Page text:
The Grass Isn't Always Greener: Job Opportunities in Northern Ontario

January 30, 2017 - “The grass is always greener,” is a sentiment echoed by many northerners in regards to employment opportunities and salaries in the region. Many young workers have their eyes set on Southern Ontario in the hopes of finding a job with high wages, leaving the north behind for greener pastures.

With trends such as youth out-migration and an aging population occurring across Northern Ontario, there are invariably, in certain occupations, many job vacancies to go along with them.

But what is on the other side of the fence? Statistics Canada’s Job Vacancy and Wage Survey, which quarterly tracks job vacancies and the average wages offered, demonstrates that the grass isn’t always greener. Data from this survey dispels some of our common, not to mention unfounded, notions that Northern Ontario is bad for job-seekers.

For the sake of our analysis, the quarterly data from Statistics Canada in 2015 was combined and made into yearly averages. This included the average offered wage for vacant positions in each National Occupation Classification (NOC), which were compared at the regional level. As well, the proportions of vacancies that each NOC accounted for, out of all the vacancies, were also compared on a regional basis.

Drilling down into the data reveals that, overall, wages for these vacant positions in the region are often near average, and in certain NOC’s, well above average compared to their provincial counterparts. Perhaps northerners should not be so quick to hop the fence.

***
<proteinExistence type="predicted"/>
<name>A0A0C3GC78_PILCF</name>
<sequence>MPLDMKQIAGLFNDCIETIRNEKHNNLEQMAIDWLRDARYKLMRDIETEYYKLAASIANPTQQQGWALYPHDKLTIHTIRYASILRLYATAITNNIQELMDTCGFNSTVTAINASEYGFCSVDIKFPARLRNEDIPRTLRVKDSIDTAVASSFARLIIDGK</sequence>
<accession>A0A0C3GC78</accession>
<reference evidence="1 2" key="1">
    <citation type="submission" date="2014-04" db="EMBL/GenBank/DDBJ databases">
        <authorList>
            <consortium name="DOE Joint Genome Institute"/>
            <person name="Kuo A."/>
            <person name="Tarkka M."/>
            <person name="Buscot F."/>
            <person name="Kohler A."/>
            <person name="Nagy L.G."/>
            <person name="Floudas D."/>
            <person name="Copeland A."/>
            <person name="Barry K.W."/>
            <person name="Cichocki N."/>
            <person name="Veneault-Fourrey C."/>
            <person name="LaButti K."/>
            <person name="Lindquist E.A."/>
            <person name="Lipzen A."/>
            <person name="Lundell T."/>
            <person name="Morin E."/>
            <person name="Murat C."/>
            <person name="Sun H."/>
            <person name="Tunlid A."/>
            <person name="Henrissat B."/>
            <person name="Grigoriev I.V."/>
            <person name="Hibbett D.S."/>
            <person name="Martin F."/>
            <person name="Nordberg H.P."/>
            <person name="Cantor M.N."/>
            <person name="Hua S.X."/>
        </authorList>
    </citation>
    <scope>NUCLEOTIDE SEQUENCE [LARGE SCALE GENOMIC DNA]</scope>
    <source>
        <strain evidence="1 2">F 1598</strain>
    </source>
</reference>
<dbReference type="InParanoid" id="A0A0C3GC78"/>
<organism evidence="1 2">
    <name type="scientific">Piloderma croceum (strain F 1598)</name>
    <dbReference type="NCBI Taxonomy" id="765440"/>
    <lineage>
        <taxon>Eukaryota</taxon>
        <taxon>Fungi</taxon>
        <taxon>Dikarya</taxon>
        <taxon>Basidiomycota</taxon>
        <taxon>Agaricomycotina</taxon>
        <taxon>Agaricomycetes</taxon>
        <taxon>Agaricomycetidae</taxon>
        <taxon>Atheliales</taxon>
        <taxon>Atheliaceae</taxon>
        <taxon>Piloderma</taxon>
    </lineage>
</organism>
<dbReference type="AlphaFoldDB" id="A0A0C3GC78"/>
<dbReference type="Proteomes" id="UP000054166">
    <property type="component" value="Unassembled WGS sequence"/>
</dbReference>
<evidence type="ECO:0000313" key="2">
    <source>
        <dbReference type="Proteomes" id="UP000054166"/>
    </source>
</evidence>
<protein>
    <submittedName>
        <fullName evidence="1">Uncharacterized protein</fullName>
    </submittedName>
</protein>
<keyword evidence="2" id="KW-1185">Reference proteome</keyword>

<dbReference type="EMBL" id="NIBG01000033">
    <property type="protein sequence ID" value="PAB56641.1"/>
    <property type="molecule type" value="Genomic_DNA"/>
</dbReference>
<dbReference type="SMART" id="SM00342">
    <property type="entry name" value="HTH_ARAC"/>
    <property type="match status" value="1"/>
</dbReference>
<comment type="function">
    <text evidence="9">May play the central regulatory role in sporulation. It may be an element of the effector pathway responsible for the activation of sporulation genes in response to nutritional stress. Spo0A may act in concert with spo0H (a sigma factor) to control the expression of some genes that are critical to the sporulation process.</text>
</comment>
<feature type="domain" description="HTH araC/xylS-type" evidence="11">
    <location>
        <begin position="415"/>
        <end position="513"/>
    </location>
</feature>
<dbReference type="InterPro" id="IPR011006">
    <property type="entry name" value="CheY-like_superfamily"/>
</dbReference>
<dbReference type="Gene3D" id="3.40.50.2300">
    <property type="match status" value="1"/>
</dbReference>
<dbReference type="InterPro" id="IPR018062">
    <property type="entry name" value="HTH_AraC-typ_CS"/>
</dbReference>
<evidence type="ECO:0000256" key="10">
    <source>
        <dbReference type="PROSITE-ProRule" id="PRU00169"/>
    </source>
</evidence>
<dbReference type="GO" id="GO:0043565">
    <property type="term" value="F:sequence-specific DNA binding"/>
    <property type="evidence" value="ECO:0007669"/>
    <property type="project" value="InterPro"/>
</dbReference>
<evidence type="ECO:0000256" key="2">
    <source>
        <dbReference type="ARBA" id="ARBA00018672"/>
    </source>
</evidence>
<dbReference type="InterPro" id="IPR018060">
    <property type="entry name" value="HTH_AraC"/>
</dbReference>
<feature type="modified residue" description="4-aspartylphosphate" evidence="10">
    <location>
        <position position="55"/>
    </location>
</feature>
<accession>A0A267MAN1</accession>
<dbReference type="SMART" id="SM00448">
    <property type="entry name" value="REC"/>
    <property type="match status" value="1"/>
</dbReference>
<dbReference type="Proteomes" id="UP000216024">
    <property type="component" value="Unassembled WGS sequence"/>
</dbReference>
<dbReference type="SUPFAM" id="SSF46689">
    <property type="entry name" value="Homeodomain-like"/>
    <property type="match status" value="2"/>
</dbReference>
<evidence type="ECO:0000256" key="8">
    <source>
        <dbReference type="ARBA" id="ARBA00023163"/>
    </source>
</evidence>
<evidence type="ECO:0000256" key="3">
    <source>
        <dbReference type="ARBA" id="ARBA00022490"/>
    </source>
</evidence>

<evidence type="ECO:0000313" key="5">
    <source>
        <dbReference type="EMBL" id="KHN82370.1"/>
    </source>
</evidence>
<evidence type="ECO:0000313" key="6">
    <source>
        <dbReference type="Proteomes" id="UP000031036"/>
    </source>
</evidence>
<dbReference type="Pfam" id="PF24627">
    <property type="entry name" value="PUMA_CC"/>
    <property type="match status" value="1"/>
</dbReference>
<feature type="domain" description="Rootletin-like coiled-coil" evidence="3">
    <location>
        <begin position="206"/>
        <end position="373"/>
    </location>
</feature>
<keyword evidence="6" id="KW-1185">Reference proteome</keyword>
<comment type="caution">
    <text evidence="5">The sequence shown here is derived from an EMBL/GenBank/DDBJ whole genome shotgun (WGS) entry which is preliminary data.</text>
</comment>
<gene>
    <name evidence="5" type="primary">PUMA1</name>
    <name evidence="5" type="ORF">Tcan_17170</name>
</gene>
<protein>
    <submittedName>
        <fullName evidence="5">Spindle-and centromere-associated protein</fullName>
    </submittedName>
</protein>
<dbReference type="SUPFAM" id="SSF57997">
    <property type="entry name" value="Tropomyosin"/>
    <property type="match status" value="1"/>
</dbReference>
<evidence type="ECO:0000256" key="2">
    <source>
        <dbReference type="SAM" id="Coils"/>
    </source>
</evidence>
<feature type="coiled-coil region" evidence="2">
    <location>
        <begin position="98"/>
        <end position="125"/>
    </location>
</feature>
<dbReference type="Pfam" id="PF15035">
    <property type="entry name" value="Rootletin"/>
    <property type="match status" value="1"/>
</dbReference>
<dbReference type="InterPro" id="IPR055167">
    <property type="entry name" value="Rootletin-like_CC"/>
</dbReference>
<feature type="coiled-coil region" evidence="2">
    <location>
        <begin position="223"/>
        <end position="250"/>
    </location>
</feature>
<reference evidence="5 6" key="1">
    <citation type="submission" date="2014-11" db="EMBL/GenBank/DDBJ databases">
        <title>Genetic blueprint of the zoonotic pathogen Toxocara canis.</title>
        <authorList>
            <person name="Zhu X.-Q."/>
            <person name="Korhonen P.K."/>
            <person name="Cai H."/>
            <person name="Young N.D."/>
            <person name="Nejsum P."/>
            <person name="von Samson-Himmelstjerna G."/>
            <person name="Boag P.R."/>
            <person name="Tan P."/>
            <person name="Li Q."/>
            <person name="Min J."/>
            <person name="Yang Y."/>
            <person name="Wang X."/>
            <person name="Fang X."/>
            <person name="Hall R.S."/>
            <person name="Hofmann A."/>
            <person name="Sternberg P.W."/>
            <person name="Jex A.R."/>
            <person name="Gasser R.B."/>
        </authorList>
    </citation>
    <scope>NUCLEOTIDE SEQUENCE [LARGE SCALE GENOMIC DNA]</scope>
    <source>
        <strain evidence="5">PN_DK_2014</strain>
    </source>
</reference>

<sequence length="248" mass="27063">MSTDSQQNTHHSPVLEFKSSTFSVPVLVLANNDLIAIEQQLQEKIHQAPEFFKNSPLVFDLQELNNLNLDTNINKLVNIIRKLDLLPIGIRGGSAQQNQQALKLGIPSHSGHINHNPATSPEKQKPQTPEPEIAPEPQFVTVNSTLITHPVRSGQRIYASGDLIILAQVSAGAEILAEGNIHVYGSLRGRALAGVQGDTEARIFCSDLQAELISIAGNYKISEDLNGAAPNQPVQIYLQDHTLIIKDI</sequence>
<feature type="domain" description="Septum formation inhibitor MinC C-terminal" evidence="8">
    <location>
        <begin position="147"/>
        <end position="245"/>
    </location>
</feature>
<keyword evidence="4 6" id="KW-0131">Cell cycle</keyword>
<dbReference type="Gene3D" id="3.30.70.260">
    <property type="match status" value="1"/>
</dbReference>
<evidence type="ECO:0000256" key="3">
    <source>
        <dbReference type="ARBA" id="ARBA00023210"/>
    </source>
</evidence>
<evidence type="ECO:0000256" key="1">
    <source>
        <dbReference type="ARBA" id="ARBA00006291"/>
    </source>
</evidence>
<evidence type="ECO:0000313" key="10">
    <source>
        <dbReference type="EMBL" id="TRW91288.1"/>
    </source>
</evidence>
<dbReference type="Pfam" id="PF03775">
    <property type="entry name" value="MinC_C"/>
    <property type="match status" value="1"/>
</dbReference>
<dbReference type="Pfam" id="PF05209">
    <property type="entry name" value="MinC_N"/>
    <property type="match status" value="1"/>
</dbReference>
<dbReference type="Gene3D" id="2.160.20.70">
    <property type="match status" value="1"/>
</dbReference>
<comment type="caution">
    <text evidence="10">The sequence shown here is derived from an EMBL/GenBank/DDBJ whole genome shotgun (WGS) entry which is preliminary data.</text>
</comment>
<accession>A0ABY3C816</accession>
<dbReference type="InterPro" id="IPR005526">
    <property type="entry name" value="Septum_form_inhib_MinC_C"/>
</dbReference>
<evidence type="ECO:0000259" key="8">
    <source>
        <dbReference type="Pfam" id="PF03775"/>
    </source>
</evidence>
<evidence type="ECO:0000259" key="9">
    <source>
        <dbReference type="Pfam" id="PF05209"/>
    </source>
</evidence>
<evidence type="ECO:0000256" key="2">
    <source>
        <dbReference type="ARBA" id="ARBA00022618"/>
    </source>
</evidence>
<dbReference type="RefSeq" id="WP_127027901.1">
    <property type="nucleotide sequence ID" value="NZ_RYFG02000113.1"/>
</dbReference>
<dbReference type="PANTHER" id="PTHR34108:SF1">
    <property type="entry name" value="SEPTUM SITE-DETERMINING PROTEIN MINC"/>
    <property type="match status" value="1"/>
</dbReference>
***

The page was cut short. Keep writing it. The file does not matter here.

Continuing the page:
A look at the average offered wage for vacant positions across Ontario economic regions had Northwestern Ontario behind only Ottawa and Toronto at just over $18 per hour. At $17.53 per hour, the Northeast was ahead of five other regions. 


graph: average offered wage for regions in Ontario


While the survey does not collect the vacancy rate, it is possible to determine the average proportion of vacancies an occupation represents out of all the vacancies, as well as the average wage offered for these vacant jobs for each NOC.


graph: vacancies by occupation by region


The largest number of available jobs across the province are in the sales and service classification. In the north, these vacancies make up a larger proportion than in any other economic region in Ontario. More importantly, when it comes to the average offered wage for these positions, the Northwest was slightly above average at $12.59, with the Northeast being below average at $12.36.


graph: vacancies for sales and service occupations

Source: Statistics Canada


Education, law and social, community and government services occupations make up a higher proportion of the vacancies in Northern Ontario than anywhere else in the province.   

In every economic region besides Toronto, trades, transport and equipment operators and related occupations represented the second largest area of vacancy. In the Northeast this made up 15.93% of vacancies in 2015, and in the Northwest these jobs represented 14.31% of vacancies, both of which were slightly below the provincial average.